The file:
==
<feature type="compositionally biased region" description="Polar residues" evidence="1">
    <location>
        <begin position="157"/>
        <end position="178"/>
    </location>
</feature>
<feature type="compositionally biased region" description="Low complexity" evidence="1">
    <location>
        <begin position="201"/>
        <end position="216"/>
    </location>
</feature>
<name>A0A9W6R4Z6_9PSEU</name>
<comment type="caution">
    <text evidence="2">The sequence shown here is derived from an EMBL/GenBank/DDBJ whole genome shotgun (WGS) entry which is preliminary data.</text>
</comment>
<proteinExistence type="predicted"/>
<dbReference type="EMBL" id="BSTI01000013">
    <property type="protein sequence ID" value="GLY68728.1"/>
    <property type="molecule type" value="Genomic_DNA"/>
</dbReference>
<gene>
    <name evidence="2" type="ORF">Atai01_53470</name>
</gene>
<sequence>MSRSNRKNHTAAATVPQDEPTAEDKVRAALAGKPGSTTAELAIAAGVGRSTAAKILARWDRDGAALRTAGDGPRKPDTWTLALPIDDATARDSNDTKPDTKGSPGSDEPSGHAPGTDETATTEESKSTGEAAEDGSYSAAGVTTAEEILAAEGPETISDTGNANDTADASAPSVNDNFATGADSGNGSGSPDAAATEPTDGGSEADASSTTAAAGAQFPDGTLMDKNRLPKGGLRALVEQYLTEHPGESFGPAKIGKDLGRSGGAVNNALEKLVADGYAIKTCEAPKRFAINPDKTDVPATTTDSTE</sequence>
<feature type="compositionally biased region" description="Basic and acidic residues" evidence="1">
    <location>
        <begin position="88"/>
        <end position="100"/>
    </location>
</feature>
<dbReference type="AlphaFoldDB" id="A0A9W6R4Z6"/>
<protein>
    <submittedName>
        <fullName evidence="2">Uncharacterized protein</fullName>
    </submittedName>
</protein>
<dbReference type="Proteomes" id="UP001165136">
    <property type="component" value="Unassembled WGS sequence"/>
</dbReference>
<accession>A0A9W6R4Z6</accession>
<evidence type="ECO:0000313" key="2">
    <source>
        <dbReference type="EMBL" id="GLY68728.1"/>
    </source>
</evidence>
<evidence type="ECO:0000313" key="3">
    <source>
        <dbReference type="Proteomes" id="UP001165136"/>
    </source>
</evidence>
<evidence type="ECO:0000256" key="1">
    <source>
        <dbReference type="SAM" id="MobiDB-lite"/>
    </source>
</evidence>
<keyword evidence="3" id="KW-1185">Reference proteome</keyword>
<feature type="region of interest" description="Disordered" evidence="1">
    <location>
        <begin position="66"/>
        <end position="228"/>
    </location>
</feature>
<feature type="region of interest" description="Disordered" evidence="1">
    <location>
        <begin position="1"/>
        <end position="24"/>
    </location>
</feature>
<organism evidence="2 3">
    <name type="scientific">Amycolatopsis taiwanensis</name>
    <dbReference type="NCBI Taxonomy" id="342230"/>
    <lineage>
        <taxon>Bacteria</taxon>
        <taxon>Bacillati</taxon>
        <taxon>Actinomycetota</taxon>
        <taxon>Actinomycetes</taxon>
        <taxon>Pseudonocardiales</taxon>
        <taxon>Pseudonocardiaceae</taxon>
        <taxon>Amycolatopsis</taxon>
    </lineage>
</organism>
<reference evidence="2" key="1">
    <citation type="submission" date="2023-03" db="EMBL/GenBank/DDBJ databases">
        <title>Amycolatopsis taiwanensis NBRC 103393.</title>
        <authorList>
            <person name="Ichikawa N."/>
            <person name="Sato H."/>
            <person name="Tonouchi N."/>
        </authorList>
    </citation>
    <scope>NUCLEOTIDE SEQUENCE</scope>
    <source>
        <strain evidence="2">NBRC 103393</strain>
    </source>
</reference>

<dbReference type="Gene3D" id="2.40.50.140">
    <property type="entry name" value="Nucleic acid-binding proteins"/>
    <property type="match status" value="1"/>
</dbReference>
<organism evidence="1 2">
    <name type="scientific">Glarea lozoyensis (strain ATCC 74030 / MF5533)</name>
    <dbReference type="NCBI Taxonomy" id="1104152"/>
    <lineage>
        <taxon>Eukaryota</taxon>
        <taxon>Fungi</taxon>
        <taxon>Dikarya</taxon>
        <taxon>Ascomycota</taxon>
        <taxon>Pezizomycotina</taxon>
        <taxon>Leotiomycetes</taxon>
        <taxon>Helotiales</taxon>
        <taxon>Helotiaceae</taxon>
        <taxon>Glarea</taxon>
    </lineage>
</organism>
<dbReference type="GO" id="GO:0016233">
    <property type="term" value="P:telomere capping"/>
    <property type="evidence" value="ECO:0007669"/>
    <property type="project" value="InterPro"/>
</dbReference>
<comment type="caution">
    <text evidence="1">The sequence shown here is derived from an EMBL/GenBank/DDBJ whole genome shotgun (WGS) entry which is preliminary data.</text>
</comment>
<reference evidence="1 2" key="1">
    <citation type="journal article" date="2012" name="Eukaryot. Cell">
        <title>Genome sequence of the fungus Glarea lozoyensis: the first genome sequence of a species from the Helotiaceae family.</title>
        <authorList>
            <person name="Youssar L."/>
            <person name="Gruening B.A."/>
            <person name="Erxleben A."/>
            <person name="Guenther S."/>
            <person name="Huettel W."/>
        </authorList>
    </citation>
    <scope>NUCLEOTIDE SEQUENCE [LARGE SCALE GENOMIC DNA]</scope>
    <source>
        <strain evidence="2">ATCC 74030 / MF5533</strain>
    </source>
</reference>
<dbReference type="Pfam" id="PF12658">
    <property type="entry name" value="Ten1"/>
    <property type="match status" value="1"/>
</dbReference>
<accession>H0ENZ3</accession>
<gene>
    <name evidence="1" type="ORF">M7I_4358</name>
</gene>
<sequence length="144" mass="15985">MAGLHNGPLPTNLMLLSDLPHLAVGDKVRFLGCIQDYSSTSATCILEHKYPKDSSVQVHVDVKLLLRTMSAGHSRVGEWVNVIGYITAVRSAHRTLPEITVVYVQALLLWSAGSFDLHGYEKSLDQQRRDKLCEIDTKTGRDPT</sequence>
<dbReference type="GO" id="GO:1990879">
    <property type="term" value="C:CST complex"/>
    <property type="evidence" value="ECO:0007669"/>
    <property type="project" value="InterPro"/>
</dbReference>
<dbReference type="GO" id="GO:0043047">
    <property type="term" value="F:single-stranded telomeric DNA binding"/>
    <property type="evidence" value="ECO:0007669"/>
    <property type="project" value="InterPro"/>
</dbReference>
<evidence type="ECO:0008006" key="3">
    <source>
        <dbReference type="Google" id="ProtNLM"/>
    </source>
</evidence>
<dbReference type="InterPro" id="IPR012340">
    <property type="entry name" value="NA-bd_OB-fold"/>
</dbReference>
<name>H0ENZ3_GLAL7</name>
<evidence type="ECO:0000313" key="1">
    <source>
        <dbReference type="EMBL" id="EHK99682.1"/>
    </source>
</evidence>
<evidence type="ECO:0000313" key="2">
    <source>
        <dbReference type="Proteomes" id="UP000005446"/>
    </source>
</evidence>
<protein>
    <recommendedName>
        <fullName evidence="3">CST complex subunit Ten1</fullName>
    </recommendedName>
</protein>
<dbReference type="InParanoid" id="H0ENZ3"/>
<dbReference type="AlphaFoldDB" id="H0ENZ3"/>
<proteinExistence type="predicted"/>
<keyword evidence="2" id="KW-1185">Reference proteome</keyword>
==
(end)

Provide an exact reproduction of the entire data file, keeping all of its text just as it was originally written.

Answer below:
<feature type="compositionally biased region" description="Polar residues" evidence="1">
    <location>
        <begin position="157"/>
        <end position="178"/>
    </location>
</feature>
<feature type="compositionally biased region" description="Low complexity" evidence="1">
    <location>
        <begin position="201"/>
        <end position="216"/>
    </location>
</feature>
<name>A0A9W6R4Z6_9PSEU</name>
<comment type="caution">
    <text evidence="2">The sequence shown here is derived from an EMBL/GenBank/DDBJ whole genome shotgun (WGS) entry which is preliminary data.</text>
</comment>
<proteinExistence type="predicted"/>
<dbReference type="EMBL" id="BSTI01000013">
    <property type="protein sequence ID" value="GLY68728.1"/>
    <property type="molecule type" value="Genomic_DNA"/>
</dbReference>
<gene>
    <name evidence="2" type="ORF">Atai01_53470</name>
</gene>
<sequence>MSRSNRKNHTAAATVPQDEPTAEDKVRAALAGKPGSTTAELAIAAGVGRSTAAKILARWDRDGAALRTAGDGPRKPDTWTLALPIDDATARDSNDTKPDTKGSPGSDEPSGHAPGTDETATTEESKSTGEAAEDGSYSAAGVTTAEEILAAEGPETISDTGNANDTADASAPSVNDNFATGADSGNGSGSPDAAATEPTDGGSEADASSTTAAAGAQFPDGTLMDKNRLPKGGLRALVEQYLTEHPGESFGPAKIGKDLGRSGGAVNNALEKLVADGYAIKTCEAPKRFAINPDKTDVPATTTDSTE</sequence>
<feature type="compositionally biased region" description="Basic and acidic residues" evidence="1">
    <location>
        <begin position="88"/>
        <end position="100"/>
    </location>
</feature>
<dbReference type="AlphaFoldDB" id="A0A9W6R4Z6"/>
<protein>
    <submittedName>
        <fullName evidence="2">Uncharacterized protein</fullName>
    </submittedName>
</protein>
<dbReference type="Proteomes" id="UP001165136">
    <property type="component" value="Unassembled WGS sequence"/>
</dbReference>
<accession>A0A9W6R4Z6</accession>
<evidence type="ECO:0000313" key="2">
    <source>
        <dbReference type="EMBL" id="GLY68728.1"/>
    </source>
</evidence>
<evidence type="ECO:0000313" key="3">
    <source>
        <dbReference type="Proteomes" id="UP001165136"/>
    </source>
</evidence>
<evidence type="ECO:0000256" key="1">
    <source>
        <dbReference type="SAM" id="MobiDB-lite"/>
    </source>
</evidence>
<keyword evidence="3" id="KW-1185">Reference proteome</keyword>
<feature type="region of interest" description="Disordered" evidence="1">
    <location>
        <begin position="66"/>
        <end position="228"/>
    </location>
</feature>
<feature type="region of interest" description="Disordered" evidence="1">
    <location>
        <begin position="1"/>
        <end position="24"/>
    </location>
</feature>
<organism evidence="2 3">
    <name type="scientific">Amycolatopsis taiwanensis</name>
    <dbReference type="NCBI Taxonomy" id="342230"/>
    <lineage>
        <taxon>Bacteria</taxon>
        <taxon>Bacillati</taxon>
        <taxon>Actinomycetota</taxon>
        <taxon>Actinomycetes</taxon>
        <taxon>Pseudonocardiales</taxon>
        <taxon>Pseudonocardiaceae</taxon>
        <taxon>Amycolatopsis</taxon>
    </lineage>
</organism>
<reference evidence="2" key="1">
    <citation type="submission" date="2023-03" db="EMBL/GenBank/DDBJ databases">
        <title>Amycolatopsis taiwanensis NBRC 103393.</title>
        <authorList>
            <person name="Ichikawa N."/>
            <person name="Sato H."/>
            <person name="Tonouchi N."/>
        </authorList>
    </citation>
    <scope>NUCLEOTIDE SEQUENCE</scope>
    <source>
        <strain evidence="2">NBRC 103393</strain>
    </source>
</reference>

<dbReference type="Gene3D" id="2.40.50.140">
    <property type="entry name" value="Nucleic acid-binding proteins"/>
    <property type="match status" value="1"/>
</dbReference>
<organism evidence="1 2">
    <name type="scientific">Glarea lozoyensis (strain ATCC 74030 / MF5533)</name>
    <dbReference type="NCBI Taxonomy" id="1104152"/>
    <lineage>
        <taxon>Eukaryota</taxon>
        <taxon>Fungi</taxon>
        <taxon>Dikarya</taxon>
        <taxon>Ascomycota</taxon>
        <taxon>Pezizomycotina</taxon>
        <taxon>Leotiomycetes</taxon>
        <taxon>Helotiales</taxon>
        <taxon>Helotiaceae</taxon>
        <taxon>Glarea</taxon>
    </lineage>
</organism>
<dbReference type="GO" id="GO:0016233">
    <property type="term" value="P:telomere capping"/>
    <property type="evidence" value="ECO:0007669"/>
    <property type="project" value="InterPro"/>
</dbReference>
<comment type="caution">
    <text evidence="1">The sequence shown here is derived from an EMBL/GenBank/DDBJ whole genome shotgun (WGS) entry which is preliminary data.</text>
</comment>
<reference evidence="1 2" key="1">
    <citation type="journal article" date="2012" name="Eukaryot. Cell">
        <title>Genome sequence of the fungus Glarea lozoyensis: the first genome sequence of a species from the Helotiaceae family.</title>
        <authorList>
            <person name="Youssar L."/>
            <person name="Gruening B.A."/>
            <person name="Erxleben A."/>
            <person name="Guenther S."/>
            <person name="Huettel W."/>
        </authorList>
    </citation>
    <scope>NUCLEOTIDE SEQUENCE [LARGE SCALE GENOMIC DNA]</scope>
    <source>
        <strain evidence="2">ATCC 74030 / MF5533</strain>
    </source>
</reference>
<dbReference type="Pfam" id="PF12658">
    <property type="entry name" value="Ten1"/>
    <property type="match status" value="1"/>
</dbReference>
<accession>H0ENZ3</accession>
<gene>
    <name evidence="1" type="ORF">M7I_4358</name>
</gene>
<sequence length="144" mass="15985">MAGLHNGPLPTNLMLLSDLPHLAVGDKVRFLGCIQDYSSTSATCILEHKYPKDSSVQVHVDVKLLLRTMSAGHSRVGEWVNVIGYITAVRSAHRTLPEITVVYVQALLLWSAGSFDLHGYEKSLDQQRRDKLCEIDTKTGRDPT</sequence>
<dbReference type="GO" id="GO:1990879">
    <property type="term" value="C:CST complex"/>
    <property type="evidence" value="ECO:0007669"/>
    <property type="project" value="InterPro"/>
</dbReference>
<dbReference type="GO" id="GO:0043047">
    <property type="term" value="F:single-stranded telomeric DNA binding"/>
    <property type="evidence" value="ECO:0007669"/>
    <property type="project" value="InterPro"/>
</dbReference>
<evidence type="ECO:0008006" key="3">
    <source>
        <dbReference type="Google" id="ProtNLM"/>
    </source>
</evidence>
<dbReference type="InterPro" id="IPR012340">
    <property type="entry name" value="NA-bd_OB-fold"/>
</dbReference>
<name>H0ENZ3_GLAL7</name>
<evidence type="ECO:0000313" key="1">
    <source>
        <dbReference type="EMBL" id="EHK99682.1"/>
    </source>
</evidence>
<evidence type="ECO:0000313" key="2">
    <source>
        <dbReference type="Proteomes" id="UP000005446"/>
    </source>
</evidence>
<protein>
    <recommendedName>
        <fullName evidence="3">CST complex subunit Ten1</fullName>
    </recommendedName>
</protein>
<dbReference type="InParanoid" id="H0ENZ3"/>
<dbReference type="AlphaFoldDB" id="H0ENZ3"/>
<proteinExistence type="predicted"/>
<keyword evidence="2" id="KW-1185">Reference proteome</keyword>